Cancer Remission: An Obsolete Goal?

4 min read

Cancer Remission: An Obsolete Goal?

Cancer survivor Carol Levey has strong feelings about a phrase most cancer patients long to hear.

“I think they should take the word ‘remission’ out of the dictionary,” says Carol, a business owner, stepmother, grandmother, and great-grandmother. “Because ‘cancer remission’ implies that it’s coming back.”

While she’s not a cancer doctor or a medical expert, Carol knows plenty about cancer.

Getting Diagnosed with Cancer. Twice.

Colorado cancer survivor eschews the term “cancer remission” with a positive attitude and expert cancer treatment.After undergoing treatment for breast cancer at Rocky Mountain Cancer Centers (RMCC) in 2019, the 75-year-old Colorado resident is now undergoing treatment for lung cancer, despite never being a smoker. “When they start looking for something, they find all these other things,” Carol says with dry humor. 

In Carol’s case, an unusual virus put her in the hospital and led to the discovery of an autoimmune disorder, which clued doctors in to breast cancer. After breast cancer treatment, Carol’s follow-up scans revealed an aneurysm and then the diagnosis of a second type of cancer: lung cancer.

“I was one of those people who thought I never needed a mammogram,” she says. “I was invincible. I traveled. I owned a business. I walked four miles a day. Well, surprise!” she jokes about the string of diagnoses that suddenly inundated her.

Instead of being bitter about what some might consider a streak of bad luck, Carol says: “In a strange way, it saved my life.”

A Team to Support Her Cancer Treatment

When Carol was referred to RMCC after receiving her breast cancer diagnosis, the first step, as part of comprehensive cancer care, was a meeting with all the medical providers involved in her treatment, including her oncologist, as well as her radiologist, surgeon, and several others.

Carol received chemotherapy and radiation and what she calls a “relentless” number of tests and monitoring: CAT scans, MRIs, and follow-up appointments every three months. Hence, the discovery of her other medical issues during the process of treating her cancer. Carol says an important lesson she’s learned is to “be your own advocate” when it comes to your treatment.

Rocky Mountain Cancer Centers’ John Novak provides treatment for “curable cancer” and “treatable cancer” but doesn’t focus on “cancer remission.”But the most important lesson she’s learned from this dizzying process is this: “You have to have people you can trust.”

“Through this journey, I’ve been blessed,” she says. “I made so many friends (at RMCC). It’s allowed me to keep a good attitude. Those nurses at the cancer center, they’re godsent! They’re the most wonderful, caring people.”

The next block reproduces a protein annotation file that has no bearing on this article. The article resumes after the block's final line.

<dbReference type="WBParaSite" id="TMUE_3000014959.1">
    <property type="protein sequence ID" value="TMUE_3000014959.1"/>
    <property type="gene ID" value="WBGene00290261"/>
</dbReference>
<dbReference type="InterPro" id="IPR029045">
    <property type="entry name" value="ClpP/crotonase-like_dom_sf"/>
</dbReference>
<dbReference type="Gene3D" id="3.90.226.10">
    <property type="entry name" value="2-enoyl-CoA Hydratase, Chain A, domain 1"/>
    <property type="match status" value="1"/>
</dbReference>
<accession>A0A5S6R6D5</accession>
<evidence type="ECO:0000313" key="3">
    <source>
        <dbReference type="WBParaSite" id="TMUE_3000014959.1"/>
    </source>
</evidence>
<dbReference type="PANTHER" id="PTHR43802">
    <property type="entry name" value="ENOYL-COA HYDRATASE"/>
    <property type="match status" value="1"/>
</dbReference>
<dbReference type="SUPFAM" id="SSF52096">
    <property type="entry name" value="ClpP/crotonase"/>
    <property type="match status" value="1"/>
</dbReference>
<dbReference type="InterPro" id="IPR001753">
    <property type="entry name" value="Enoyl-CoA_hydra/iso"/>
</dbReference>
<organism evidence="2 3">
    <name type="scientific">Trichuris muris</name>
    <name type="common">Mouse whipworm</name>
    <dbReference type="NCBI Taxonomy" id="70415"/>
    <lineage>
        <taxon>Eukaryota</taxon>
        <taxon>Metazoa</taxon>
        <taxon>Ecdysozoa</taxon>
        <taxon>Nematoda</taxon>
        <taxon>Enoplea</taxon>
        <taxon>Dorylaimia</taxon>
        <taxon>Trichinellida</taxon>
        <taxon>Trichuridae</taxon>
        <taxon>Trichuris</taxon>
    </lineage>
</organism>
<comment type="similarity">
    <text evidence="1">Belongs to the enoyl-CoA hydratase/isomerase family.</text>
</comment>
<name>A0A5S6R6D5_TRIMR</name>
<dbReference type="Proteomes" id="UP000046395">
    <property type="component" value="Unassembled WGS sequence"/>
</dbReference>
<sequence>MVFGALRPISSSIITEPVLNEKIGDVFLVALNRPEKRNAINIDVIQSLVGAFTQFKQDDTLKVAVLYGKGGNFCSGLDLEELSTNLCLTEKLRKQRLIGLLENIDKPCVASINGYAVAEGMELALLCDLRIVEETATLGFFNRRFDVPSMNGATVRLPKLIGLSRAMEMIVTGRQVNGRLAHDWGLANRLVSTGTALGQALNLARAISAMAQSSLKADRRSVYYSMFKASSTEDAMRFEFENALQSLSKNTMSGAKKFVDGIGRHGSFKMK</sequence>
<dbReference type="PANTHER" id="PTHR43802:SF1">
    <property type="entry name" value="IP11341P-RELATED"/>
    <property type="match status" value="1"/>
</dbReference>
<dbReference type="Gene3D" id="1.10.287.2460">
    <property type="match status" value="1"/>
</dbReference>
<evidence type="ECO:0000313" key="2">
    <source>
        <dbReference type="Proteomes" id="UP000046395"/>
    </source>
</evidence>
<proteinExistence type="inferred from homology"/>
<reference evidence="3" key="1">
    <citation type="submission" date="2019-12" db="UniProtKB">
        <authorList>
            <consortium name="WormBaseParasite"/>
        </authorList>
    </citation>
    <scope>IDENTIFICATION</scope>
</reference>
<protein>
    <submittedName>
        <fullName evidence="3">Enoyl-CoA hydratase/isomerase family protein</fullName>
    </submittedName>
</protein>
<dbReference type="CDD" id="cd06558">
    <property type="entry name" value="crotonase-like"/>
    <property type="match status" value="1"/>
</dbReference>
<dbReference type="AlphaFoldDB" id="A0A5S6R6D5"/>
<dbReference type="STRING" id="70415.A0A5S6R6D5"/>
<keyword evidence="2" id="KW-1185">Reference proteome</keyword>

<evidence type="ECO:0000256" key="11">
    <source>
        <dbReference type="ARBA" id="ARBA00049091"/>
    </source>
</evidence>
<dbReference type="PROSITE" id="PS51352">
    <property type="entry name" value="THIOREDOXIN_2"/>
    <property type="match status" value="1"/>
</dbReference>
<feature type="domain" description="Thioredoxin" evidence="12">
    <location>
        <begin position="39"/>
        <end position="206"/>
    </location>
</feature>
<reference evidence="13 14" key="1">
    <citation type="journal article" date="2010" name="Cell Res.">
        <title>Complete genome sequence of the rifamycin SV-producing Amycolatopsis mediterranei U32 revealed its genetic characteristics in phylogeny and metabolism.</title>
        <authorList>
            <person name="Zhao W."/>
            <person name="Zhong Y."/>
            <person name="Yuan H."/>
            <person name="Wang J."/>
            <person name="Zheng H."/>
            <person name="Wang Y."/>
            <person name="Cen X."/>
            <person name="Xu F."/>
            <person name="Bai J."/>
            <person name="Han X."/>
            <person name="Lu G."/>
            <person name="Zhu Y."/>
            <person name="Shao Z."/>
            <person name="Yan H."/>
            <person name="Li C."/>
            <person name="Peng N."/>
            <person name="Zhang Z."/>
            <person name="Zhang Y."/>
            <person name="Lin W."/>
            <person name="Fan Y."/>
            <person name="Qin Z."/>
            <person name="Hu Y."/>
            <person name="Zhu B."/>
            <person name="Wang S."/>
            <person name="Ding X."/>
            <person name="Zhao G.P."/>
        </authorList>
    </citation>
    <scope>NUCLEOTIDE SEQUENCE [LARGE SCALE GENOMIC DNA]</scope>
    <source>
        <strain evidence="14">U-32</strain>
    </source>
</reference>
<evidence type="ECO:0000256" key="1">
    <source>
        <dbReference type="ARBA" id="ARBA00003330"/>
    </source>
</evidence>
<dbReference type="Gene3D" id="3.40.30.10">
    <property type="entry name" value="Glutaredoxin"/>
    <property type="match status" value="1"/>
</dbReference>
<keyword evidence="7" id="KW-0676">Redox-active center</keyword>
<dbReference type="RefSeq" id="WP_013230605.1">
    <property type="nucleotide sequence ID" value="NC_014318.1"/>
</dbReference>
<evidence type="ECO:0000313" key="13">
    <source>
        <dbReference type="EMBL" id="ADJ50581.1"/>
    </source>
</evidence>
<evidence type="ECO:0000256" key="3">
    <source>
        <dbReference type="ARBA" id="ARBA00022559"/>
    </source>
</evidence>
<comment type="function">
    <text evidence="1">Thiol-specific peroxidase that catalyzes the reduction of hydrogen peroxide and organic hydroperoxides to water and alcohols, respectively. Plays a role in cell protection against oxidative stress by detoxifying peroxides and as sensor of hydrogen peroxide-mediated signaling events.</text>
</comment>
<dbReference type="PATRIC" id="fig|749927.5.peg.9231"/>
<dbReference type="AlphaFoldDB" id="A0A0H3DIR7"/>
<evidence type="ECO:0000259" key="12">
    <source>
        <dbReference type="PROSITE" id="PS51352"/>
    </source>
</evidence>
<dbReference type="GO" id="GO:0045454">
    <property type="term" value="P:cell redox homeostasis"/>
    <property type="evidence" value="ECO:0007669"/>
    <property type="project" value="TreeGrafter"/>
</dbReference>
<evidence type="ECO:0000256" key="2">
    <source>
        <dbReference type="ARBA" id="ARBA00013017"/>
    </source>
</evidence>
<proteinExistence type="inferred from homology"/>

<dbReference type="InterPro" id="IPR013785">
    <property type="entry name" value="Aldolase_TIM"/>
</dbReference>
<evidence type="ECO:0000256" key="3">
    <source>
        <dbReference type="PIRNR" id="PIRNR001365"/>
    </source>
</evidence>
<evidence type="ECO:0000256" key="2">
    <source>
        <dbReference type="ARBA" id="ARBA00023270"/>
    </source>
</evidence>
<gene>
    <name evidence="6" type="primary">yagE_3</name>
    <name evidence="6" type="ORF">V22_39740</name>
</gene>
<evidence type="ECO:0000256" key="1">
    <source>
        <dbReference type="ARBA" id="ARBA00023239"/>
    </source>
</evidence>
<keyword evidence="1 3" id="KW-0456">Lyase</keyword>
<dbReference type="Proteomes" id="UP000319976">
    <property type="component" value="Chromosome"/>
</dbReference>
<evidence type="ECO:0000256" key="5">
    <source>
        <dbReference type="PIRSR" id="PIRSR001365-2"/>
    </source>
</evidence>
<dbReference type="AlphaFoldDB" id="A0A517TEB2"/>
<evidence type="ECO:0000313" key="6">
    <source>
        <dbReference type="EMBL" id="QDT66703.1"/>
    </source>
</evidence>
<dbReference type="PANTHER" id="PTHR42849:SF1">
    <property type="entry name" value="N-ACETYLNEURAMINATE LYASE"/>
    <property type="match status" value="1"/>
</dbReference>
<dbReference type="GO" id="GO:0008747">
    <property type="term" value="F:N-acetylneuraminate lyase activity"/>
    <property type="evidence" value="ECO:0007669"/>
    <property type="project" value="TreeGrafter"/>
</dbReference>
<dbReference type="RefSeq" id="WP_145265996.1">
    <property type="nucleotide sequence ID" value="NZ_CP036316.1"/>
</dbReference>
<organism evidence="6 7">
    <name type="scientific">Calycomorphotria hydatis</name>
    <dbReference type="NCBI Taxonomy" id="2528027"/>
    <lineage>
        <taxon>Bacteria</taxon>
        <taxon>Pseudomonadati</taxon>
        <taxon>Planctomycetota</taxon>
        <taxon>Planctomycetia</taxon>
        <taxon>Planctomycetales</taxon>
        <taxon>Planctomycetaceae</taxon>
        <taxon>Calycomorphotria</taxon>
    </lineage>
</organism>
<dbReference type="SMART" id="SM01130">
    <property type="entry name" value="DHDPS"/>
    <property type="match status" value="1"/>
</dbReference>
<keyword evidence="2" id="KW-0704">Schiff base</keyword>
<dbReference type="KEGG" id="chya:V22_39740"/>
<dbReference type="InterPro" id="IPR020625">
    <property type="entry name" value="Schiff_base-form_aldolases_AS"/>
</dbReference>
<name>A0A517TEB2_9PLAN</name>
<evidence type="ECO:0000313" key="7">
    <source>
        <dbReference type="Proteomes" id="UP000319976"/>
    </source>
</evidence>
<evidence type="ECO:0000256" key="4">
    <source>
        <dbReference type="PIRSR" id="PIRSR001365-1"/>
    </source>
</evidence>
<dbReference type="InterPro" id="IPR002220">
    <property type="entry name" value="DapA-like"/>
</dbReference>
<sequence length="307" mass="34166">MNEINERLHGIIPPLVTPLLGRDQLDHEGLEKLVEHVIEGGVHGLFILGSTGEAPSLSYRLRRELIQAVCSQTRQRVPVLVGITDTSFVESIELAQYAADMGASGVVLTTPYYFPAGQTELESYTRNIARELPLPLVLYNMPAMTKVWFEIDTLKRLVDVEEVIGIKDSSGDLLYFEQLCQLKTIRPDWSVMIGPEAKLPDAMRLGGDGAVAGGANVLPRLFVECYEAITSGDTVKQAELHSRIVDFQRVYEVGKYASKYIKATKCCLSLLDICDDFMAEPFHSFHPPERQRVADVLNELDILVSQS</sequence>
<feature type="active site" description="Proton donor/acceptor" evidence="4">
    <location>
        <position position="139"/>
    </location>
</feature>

Her praise is even more enthusiastic for her Physician Assistant, John Novak. “He’s not only smart, he cares.”

'Cancer Remission' or 'Treatable Cancer'?

Though the phrase “cancer remission” is common lingo among the general public, it’s not frequently used at RMCC. The Colorado cancer doctors are more likely to use terms like “curable cancer,” “treatable cancer,” “cancer-free” or the more tongue-tying “no evidence of disease.” 

This reflects the numerous medical advancements that have turned many once-fatal cancers into diseases that can be managed with ongoing treatment. These cancers may or may not ever be “cured,” but they are “treatable cancers,” and, perhaps more importantly, patients can still enjoy a high quality of life with cancer.

For Carol, the shift in terminology away from “cancer remission” is more accurate and less daunting. “Your mind is so powerful,” she says. “The one word no one can take away from us is hope.’ And everyone needs hope.”

Through her cancer journey, one thing Carol has learned about hope is that it gets stronger when you share it with others. 

“Someone gave me a Worry Angel when I got sick because I’m a worrier,” she says. “I took it with me everywhere. They’re just little, plastic figurines, so I went and bought a bunch of them and gave them to everyone at the Cancer Center. If I meet someone at the doctor's office who seems to need hope, I give them one.”

Having Cancer Changes Your Perspective

Carol has many sources of hope as she recovers her health. She credits her husband with “getting her through "when she was overwhelmed by the side effects of chemotherapy and radiation. With the upcoming birth of her seventh great-grandchild to look forward to – plus her three stepchildren and 16 grandchildren – Carol’s family gives her both strength and joy. Though she has a career passion providing business leadership and management consulting she would like to return to, Carol acknowledges that her priorities have shifted.

Facing cancer treatment and infusions for her autoimmune disorder in the midst of a global pandemic changed her perspective. 

“I was traveling the world and on-the-go,” Carol says. “Since I’ve been home, I learned what’s really important: It’s about who you are, not what you are. You put the ego aside. It’s not about your title, not about how much you make. It’s about time with yourself, time with your animals, meaningful connections." 

Routine screenings can often uncover valuable health information, so don’t skip recommended tests, follow-up appointments, and imaging. RMCC has numerous convenient diagnostic imaging centers as well as mobile imaging services.